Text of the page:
Meditation Aids Focus and Brain Function
By Chad Dupuis
Tagged in Internal Arts and Research
Researchers at the Center for Neurobiology of Stress (UCLA Med School) recently conducted a detailed study looking at the effects of meditation on the brain.
While any number of studies have shown beneficial effects from meditation (certainly enough to get started) the underlying mechanisms of change are still less understood. Researchers in this study used functional connectivity MRI (fcMRI) to analyze changes from meditation. fcMRI scans highlight activity and connections in the brain that help to understand changes in patterns of thought and function. The stated goal of the study was to see if meditation can alter intrinsic connectivity networks or ICNs. ICNs are patterns of connectivity that show up with certain brain activities and appear to be involved in various degenerative conditions such as alzheimer's, autism, etc.
In this study healthy women were recruited into an 8 week meditation training course (MBSR) with a control group being put on an 8 week waiting period. After 8 weeks of training in and practice of meditation scans were taken while the subjects had their eyes closed and were instructed to listen to the sounds of the MRI machine (to help induce activity in the audio visual aspects of the brain).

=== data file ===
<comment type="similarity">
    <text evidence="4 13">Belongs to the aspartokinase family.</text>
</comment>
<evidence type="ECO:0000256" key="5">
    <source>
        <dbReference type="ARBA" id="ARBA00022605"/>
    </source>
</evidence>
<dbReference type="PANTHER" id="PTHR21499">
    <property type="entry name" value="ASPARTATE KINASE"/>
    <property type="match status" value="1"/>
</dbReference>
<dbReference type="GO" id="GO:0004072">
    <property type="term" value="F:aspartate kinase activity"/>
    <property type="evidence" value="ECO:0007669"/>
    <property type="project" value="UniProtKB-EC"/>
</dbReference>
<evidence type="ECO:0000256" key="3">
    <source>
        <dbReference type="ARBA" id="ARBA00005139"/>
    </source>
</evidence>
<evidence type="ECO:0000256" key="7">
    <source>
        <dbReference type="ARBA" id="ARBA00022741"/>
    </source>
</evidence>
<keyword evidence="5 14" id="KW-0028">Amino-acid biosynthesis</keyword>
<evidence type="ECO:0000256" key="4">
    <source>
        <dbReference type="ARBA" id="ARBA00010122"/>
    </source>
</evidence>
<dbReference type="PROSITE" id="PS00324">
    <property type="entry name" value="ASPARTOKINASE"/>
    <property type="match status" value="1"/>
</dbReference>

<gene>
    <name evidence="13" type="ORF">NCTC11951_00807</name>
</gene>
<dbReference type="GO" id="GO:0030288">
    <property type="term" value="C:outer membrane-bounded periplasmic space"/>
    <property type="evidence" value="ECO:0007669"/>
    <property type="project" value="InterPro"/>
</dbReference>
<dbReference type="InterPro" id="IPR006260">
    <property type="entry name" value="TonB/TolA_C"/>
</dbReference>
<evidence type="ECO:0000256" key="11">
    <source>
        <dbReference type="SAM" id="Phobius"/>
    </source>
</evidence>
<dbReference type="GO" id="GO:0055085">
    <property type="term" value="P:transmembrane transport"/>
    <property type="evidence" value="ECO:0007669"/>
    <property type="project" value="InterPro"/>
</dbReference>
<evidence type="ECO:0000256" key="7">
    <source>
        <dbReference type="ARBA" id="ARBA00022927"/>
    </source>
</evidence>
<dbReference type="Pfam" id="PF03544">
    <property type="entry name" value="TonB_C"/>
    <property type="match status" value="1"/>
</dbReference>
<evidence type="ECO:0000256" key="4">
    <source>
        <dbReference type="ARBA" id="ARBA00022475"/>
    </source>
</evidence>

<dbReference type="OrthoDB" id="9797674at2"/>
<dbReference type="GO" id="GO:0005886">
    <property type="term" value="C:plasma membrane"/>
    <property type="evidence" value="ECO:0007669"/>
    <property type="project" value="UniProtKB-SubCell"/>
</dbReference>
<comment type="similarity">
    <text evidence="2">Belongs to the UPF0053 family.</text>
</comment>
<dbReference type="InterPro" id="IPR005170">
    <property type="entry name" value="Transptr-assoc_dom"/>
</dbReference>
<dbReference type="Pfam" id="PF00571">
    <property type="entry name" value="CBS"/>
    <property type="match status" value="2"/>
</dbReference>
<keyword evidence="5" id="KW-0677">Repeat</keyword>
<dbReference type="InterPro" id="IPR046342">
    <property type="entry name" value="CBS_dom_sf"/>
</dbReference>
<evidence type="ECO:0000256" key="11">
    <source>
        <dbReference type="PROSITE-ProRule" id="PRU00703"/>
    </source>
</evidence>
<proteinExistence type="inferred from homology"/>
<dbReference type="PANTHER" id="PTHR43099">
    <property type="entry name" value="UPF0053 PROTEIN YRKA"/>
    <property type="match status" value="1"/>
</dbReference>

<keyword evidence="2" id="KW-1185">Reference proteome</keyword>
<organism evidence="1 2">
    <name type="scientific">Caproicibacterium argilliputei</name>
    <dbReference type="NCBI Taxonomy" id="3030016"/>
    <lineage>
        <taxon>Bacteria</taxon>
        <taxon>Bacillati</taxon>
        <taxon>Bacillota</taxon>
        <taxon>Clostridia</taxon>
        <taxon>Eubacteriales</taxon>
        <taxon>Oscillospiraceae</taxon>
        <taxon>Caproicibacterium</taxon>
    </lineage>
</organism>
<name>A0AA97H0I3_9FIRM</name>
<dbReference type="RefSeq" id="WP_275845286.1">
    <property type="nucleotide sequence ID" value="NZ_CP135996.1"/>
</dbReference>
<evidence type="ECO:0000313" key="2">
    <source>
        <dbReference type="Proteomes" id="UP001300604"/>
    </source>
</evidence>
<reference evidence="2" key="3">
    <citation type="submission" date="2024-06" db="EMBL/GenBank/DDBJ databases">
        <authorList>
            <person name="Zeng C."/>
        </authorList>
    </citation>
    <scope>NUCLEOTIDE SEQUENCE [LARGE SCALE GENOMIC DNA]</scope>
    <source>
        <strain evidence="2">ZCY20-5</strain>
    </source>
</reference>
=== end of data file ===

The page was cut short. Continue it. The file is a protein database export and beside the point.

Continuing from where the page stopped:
Researchers found the following:
* an increase in connectivity within the parts of the brain responsible for audio and visual stimulation
* an increase in connectivity between the auditory cortex and other areas associated with attention
* stronger ability to focus the brain on the auditory aspect vs. the visual aspect
* stronger ability to focus the brain on the subject at hand and ability to lower attention to the visual cortex when not needed
These findings show that meditation creates significant changes in the brain with this study showing increases in the ability to distinguish auditory stimuli and to focus generally on sensory input.